“The situation with Saudi Arabia is somewhat peculiar and is probably due to the lack of official diplomatic relations between the two countries. Saudi Arabia backed Azerbaijan's position in the Karabakh conflict. The political climate seems to be changing now and, hopefully, the visa regime will be removed after formal ties are established between the two countries,” he added.


Nerses Isajanyan, Armenian legal and economic expert. (Supplied)




Located at the crossroads between the Middle East, Europe and the Caucasus countries, Armenia has become increasingly attractive for foreign investors.

“Armenia is a member of the Eurasian Economic Union (EEU), a Russia-led economic block, with a single market of 180 million people. It also benefits from the human and financial resources of the Armenian diaspora - Armenian communities around the world numbering an estimated 7 million people. (Like Lebanon, Armenia’s diaspora population significantly exceeds the land-locked country’s resident population of just 3 million.) The adult literacy rate is 99.7%. The average monthly salary in the country is around $380,” Isajanyan explains.

Armenia's economy relies on tourism, agriculture, mineral exploitation and diamond-cutting, and has become one of the biggest emerging economies in Europe. In October 2020, the World Bank report on Armenia stated that the Caucasian country’s GDP is estimated at USD 13.7 bn.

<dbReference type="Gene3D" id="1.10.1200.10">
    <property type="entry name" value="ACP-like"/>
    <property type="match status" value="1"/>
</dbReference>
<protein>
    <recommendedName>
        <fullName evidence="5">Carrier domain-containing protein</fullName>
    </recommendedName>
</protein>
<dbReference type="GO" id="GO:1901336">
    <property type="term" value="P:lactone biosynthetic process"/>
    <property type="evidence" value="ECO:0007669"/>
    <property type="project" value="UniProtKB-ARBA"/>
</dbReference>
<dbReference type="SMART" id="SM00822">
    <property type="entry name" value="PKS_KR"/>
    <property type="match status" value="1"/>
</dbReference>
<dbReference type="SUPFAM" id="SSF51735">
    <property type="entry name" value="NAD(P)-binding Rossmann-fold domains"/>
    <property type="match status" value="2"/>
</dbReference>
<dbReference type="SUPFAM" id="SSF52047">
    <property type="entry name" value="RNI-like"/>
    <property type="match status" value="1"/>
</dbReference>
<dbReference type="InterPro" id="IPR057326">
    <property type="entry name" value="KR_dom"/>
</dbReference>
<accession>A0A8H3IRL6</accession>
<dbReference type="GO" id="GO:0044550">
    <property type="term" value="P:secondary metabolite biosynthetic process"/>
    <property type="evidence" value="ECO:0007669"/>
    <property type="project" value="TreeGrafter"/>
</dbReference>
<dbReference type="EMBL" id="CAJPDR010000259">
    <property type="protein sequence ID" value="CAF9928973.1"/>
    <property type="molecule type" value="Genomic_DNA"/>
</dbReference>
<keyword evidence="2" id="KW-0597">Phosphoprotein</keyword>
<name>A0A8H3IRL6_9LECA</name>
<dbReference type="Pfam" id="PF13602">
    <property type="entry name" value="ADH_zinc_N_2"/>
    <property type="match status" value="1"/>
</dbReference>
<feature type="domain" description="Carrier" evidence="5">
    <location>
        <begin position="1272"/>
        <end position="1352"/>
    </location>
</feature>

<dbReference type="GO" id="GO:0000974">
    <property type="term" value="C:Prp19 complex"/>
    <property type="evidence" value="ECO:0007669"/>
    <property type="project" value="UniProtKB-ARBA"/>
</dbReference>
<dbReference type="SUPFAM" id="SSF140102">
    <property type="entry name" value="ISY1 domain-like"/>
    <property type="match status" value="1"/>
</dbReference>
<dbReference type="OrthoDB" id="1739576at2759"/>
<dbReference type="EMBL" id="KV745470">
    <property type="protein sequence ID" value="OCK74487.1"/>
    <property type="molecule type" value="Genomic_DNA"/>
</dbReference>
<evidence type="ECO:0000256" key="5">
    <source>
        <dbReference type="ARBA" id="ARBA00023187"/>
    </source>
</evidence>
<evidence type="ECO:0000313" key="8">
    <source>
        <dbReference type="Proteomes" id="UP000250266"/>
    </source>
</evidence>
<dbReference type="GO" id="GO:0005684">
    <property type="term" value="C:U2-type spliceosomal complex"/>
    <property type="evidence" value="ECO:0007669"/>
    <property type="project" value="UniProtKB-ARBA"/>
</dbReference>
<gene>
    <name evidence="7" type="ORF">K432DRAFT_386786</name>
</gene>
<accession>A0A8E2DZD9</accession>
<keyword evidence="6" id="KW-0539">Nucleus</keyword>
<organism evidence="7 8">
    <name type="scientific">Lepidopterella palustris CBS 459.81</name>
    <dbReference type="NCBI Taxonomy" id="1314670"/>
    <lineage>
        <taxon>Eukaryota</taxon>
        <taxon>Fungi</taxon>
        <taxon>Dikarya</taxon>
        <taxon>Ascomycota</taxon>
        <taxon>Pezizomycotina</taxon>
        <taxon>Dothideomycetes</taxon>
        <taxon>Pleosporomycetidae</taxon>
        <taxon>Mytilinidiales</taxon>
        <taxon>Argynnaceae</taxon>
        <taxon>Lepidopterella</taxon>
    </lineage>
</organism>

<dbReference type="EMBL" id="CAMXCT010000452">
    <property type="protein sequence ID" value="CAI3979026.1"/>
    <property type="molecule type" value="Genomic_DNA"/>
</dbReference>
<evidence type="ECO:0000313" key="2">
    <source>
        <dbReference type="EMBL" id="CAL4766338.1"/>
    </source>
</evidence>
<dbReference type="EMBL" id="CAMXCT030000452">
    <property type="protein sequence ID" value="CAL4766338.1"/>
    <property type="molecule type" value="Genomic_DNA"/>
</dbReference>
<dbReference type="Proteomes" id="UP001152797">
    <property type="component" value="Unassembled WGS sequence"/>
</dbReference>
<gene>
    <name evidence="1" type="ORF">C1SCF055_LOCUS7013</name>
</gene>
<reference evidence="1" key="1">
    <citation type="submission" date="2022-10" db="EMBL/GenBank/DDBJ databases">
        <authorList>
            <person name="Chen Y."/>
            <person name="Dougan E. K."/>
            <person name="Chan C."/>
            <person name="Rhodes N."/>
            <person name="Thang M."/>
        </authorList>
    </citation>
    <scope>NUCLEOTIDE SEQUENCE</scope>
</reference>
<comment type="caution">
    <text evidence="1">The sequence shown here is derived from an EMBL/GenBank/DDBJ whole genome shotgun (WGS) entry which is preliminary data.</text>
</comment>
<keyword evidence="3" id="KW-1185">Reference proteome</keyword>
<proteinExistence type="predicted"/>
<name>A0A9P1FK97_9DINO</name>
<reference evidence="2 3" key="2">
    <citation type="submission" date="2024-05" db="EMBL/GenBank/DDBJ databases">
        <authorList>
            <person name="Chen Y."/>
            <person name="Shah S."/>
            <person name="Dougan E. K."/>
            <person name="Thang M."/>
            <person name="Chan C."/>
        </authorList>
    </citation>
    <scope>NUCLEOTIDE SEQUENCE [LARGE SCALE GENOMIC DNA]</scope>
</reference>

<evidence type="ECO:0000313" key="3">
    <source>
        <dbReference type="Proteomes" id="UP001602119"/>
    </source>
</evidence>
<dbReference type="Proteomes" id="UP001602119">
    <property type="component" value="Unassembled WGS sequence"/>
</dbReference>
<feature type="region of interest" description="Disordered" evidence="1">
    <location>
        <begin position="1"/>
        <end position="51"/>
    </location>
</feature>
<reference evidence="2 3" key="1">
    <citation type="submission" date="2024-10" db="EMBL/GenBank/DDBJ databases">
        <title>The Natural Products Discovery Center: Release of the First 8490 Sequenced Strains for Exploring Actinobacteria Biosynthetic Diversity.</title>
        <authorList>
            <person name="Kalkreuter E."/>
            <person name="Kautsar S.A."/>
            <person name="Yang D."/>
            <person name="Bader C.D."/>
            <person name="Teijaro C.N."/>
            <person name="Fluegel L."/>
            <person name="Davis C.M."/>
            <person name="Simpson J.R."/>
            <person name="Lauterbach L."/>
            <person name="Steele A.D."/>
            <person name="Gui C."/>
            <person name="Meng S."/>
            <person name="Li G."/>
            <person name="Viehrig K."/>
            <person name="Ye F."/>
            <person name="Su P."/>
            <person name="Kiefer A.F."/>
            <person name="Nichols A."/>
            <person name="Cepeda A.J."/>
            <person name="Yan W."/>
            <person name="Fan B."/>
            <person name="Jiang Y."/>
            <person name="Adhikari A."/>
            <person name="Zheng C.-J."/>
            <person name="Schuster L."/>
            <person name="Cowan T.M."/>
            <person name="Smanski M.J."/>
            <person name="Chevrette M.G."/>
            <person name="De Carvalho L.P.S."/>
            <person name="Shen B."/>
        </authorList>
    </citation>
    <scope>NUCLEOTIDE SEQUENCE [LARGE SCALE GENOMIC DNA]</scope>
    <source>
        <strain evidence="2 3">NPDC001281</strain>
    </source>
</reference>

“Armenia has an open market and nationals of all countries are welcomed to visit the country and invest in it. It is possible for foreigners to own real estate, land, and practically no industry is closed to foreign investors.  In 2019, Armenia's GDP grew by 7.6% - the highest rate in all of Europe”, says the Armenian expert who specialises in immigration and business law.

Foreign investors typically look for a transparent and stable business environment. Isajanyan explains why Armenia’s business climate is particularly attractive to Saudi investors: “Foreign business owners and investors appreciate the pace of the economic reforms, Armenia's safety, freedom, and openness. Zero-tax status is available to micro-businesses, IT companies, companies operating in free economic zones, industrial zones, certain border towns, and villages. Armenia generally does not tax capital gains on the sale of securities, real estate, or other assets. Insurance and pension payments are also exempt from taxes. There are no taxes on gifts, inheritance, net worth, etc. Armenia guarantees free repatriation of invested capital and profit. Foreigners are allowed to own land. Investment projects are encouraged with tax benefits and government assistance programs.”